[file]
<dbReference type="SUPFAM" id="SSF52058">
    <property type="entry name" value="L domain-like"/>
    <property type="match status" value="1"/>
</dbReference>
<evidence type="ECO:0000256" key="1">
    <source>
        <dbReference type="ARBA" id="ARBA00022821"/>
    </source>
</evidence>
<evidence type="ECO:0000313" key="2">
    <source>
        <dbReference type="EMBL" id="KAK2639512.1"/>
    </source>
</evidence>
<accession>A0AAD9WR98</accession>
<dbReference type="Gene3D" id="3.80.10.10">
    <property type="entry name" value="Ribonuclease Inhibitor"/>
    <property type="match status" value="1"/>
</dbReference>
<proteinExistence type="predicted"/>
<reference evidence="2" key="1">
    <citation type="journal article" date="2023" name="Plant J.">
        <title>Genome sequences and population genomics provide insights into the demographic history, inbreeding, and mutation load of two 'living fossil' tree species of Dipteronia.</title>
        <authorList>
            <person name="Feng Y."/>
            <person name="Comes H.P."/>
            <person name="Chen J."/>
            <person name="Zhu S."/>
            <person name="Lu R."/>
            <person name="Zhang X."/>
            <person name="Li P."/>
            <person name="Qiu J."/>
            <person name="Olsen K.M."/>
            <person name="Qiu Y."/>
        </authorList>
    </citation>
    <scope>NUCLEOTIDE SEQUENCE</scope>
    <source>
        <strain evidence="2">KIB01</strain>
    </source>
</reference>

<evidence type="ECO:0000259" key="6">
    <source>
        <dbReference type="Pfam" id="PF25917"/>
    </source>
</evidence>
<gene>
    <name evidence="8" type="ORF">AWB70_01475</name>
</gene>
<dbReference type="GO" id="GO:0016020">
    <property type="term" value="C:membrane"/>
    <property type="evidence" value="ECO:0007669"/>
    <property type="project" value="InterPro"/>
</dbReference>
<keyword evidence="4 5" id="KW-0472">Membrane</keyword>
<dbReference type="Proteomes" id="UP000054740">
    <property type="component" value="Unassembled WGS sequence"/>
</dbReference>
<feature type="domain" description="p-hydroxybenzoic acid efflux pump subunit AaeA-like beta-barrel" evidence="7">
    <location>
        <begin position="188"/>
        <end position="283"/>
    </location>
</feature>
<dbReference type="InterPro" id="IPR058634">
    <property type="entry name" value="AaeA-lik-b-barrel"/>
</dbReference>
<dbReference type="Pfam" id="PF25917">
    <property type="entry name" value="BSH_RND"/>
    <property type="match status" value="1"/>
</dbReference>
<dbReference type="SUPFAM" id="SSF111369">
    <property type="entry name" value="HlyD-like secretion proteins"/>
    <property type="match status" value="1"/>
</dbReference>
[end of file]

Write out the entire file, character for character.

<dbReference type="SUPFAM" id="SSF52058">
    <property type="entry name" value="L domain-like"/>
    <property type="match status" value="1"/>
</dbReference>
<evidence type="ECO:0000256" key="1">
    <source>
        <dbReference type="ARBA" id="ARBA00022821"/>
    </source>
</evidence>
<evidence type="ECO:0000313" key="2">
    <source>
        <dbReference type="EMBL" id="KAK2639512.1"/>
    </source>
</evidence>
<accession>A0AAD9WR98</accession>
<dbReference type="Gene3D" id="3.80.10.10">
    <property type="entry name" value="Ribonuclease Inhibitor"/>
    <property type="match status" value="1"/>
</dbReference>
<proteinExistence type="predicted"/>
<reference evidence="2" key="1">
    <citation type="journal article" date="2023" name="Plant J.">
        <title>Genome sequences and population genomics provide insights into the demographic history, inbreeding, and mutation load of two 'living fossil' tree species of Dipteronia.</title>
        <authorList>
            <person name="Feng Y."/>
            <person name="Comes H.P."/>
            <person name="Chen J."/>
            <person name="Zhu S."/>
            <person name="Lu R."/>
            <person name="Zhang X."/>
            <person name="Li P."/>
            <person name="Qiu J."/>
            <person name="Olsen K.M."/>
            <person name="Qiu Y."/>
        </authorList>
    </citation>
    <scope>NUCLEOTIDE SEQUENCE</scope>
    <source>
        <strain evidence="2">KIB01</strain>
    </source>
</reference>

<evidence type="ECO:0000259" key="6">
    <source>
        <dbReference type="Pfam" id="PF25917"/>
    </source>
</evidence>
<gene>
    <name evidence="8" type="ORF">AWB70_01475</name>
</gene>
<dbReference type="GO" id="GO:0016020">
    <property type="term" value="C:membrane"/>
    <property type="evidence" value="ECO:0007669"/>
    <property type="project" value="InterPro"/>
</dbReference>
<keyword evidence="4 5" id="KW-0472">Membrane</keyword>
<dbReference type="Proteomes" id="UP000054740">
    <property type="component" value="Unassembled WGS sequence"/>
</dbReference>
<feature type="domain" description="p-hydroxybenzoic acid efflux pump subunit AaeA-like beta-barrel" evidence="7">
    <location>
        <begin position="188"/>
        <end position="283"/>
    </location>
</feature>
<dbReference type="InterPro" id="IPR058634">
    <property type="entry name" value="AaeA-lik-b-barrel"/>
</dbReference>
<dbReference type="Pfam" id="PF25917">
    <property type="entry name" value="BSH_RND"/>
    <property type="match status" value="1"/>
</dbReference>
<dbReference type="SUPFAM" id="SSF111369">
    <property type="entry name" value="HlyD-like secretion proteins"/>
    <property type="match status" value="1"/>
</dbReference>